The first trimester starts on the first day of your last period and ends on week 12. This means that by the time most women know they are pregnant, they could be five to six weeks into their pregnancy.
During the first trimester, your baby develops from an embryo to a peach sized fetus (about 9 cm long) by week 13. This is a critical time because all the major organs take shape. Your body will undergo significant hormonal changes to accommodate the new baby. The hormones will cause your breast to enlarge and your womb will begin to thicken to support the embryo.
Nausea and vomiting during pregnancy is also known as morning sickness and is very common. Morning sickness affects up to 80% of pregnant women. It is usually limited to the first 7-12 weeks of pregnancy, but up to 20% of women will have it for even longer. Although it is called morning sickness, the nausea and vomiting can occur throughout the day.
Morning sickness can be very unpleasant, but the majority of the cases are not dangerous. About 1% of pregnant women will have a severe case of morning sickness. This is known as hyperemesis gravidarum. Pregnant women with hyperemesis gravidarum can vomit so severely that weight loss and dehydration can result. This can be a life-threatening condition if left untreated. Treatment usually involves a hospital stay where fluids and nutrition are given through an intravenous line.
The second trimester begins on week 13 and ends on week 26. During this time, most moms notice a small bulge and may feel the baby moving for the first time.
During this phase, all the baby’s major body systems are in place and will continue to mature. A fat layer also forms underneath your baby’s skin. Around week 16, your baby can start hearing your voice and may even move if startled.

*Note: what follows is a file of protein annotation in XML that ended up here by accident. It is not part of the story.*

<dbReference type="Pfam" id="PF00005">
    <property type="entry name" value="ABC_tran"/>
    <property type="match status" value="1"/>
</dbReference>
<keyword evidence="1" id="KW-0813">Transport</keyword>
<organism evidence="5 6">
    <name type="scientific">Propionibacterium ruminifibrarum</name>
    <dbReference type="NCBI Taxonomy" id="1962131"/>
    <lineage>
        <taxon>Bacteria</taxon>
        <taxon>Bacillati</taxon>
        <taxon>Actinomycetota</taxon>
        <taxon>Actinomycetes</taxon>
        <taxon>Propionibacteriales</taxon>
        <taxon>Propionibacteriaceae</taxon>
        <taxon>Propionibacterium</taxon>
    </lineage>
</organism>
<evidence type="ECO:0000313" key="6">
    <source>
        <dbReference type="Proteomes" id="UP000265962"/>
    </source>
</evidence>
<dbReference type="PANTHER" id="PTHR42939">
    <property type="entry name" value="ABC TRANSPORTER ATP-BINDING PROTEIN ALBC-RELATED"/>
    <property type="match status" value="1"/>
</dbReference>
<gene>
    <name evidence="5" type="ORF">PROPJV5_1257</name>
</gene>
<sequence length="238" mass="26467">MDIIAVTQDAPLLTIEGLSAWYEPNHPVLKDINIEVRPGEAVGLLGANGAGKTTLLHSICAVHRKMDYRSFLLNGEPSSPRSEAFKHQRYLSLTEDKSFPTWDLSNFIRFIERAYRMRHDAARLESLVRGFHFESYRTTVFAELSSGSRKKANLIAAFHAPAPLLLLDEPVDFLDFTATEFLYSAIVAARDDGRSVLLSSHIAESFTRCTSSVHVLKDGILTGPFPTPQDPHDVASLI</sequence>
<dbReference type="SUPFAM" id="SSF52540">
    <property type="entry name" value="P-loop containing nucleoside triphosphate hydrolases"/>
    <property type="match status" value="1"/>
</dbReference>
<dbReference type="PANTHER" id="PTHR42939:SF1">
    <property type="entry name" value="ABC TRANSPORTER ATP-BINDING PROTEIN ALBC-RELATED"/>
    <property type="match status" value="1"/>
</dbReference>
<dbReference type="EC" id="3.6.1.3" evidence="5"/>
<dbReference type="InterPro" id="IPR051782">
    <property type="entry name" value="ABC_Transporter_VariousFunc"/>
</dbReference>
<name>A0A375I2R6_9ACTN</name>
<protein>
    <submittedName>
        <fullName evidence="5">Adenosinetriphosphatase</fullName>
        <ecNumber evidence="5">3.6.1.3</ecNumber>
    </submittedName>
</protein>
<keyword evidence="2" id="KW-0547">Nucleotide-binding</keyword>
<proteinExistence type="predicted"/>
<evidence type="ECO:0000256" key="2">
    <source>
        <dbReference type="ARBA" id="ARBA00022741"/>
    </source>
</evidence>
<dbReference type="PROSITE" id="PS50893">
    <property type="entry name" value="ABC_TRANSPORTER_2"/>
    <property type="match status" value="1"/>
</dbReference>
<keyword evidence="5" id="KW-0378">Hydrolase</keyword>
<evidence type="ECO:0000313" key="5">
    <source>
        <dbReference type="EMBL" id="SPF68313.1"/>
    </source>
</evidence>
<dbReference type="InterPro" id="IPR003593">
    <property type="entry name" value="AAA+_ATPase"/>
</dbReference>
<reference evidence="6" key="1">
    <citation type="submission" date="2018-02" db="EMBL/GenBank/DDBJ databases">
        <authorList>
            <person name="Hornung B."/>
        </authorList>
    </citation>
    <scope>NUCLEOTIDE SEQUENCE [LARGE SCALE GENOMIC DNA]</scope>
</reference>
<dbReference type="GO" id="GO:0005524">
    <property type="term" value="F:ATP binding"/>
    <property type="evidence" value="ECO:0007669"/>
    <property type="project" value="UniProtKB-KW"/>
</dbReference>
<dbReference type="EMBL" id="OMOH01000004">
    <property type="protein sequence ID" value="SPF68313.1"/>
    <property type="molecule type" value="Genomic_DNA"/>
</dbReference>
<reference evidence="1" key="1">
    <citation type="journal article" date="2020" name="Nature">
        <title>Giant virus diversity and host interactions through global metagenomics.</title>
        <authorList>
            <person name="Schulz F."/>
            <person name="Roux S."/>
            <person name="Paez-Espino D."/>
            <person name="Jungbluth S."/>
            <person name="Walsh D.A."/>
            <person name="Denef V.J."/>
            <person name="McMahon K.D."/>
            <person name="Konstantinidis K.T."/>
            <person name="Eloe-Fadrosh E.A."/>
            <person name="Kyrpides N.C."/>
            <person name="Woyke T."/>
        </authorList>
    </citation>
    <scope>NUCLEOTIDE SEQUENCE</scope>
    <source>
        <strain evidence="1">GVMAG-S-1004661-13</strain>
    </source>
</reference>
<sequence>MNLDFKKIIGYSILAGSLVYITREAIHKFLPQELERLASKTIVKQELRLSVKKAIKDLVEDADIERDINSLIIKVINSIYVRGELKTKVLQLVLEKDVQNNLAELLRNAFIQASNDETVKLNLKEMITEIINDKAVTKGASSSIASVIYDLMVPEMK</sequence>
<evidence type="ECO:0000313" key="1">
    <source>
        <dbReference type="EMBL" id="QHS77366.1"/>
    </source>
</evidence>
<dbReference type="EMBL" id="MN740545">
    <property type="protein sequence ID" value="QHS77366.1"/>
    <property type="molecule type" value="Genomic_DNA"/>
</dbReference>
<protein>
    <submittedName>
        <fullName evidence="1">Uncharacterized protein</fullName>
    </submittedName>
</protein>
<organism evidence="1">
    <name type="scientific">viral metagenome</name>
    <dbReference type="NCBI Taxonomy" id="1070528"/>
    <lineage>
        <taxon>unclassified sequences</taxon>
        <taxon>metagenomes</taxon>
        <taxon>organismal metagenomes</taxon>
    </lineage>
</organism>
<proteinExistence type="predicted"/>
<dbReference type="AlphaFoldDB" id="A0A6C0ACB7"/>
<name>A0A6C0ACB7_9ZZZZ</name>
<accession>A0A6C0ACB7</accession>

There are also important physiological changes going on in your body. One of the most significant is the increase in cardiac output to support your baby’s growth. Your heart can pump up to 6 L of blood a minute during this time! However, this can cause some of the swelling, nasal congestion, and hemorrhoids that many women experience.
The third trimester begins on week 26 and ends on week 40. By this time, most moms find the sheer size of their belly affects everything they do.
During this phase, your baby is rapidly maturing to get ready for independent life. Their tiny bodies start to store important nutrients like iron and calcium. Your baby is also continuing to store greater quantities of fat and will begin to look plumper. There is also rapid growth and development of the brain and the lungs. This is when the brain’s cerebral cortex, which is responsible for higher thoughts, finally matures. To help support proper brain development, it is important to ensure you are getting the appropriate amounts of omega-3 fatty acids. Fish oil supplements, like Prenatal Ease Omega-3 DHA, can help.
Your body will become visibly pregnant by this time and you may start to feel uncomfortable because of the sheer size of the belly. The size of the belly can push against your bladder causing frequent urination and it can push against your diaphragm causing shortness of breath. All of these discomforts can aggravate your fatigue. Your expanded belly can also cause stretch marks and make your skin very itchy. It’s a good idea to use a moisturizer like Prenatal Ease Belly Therapy.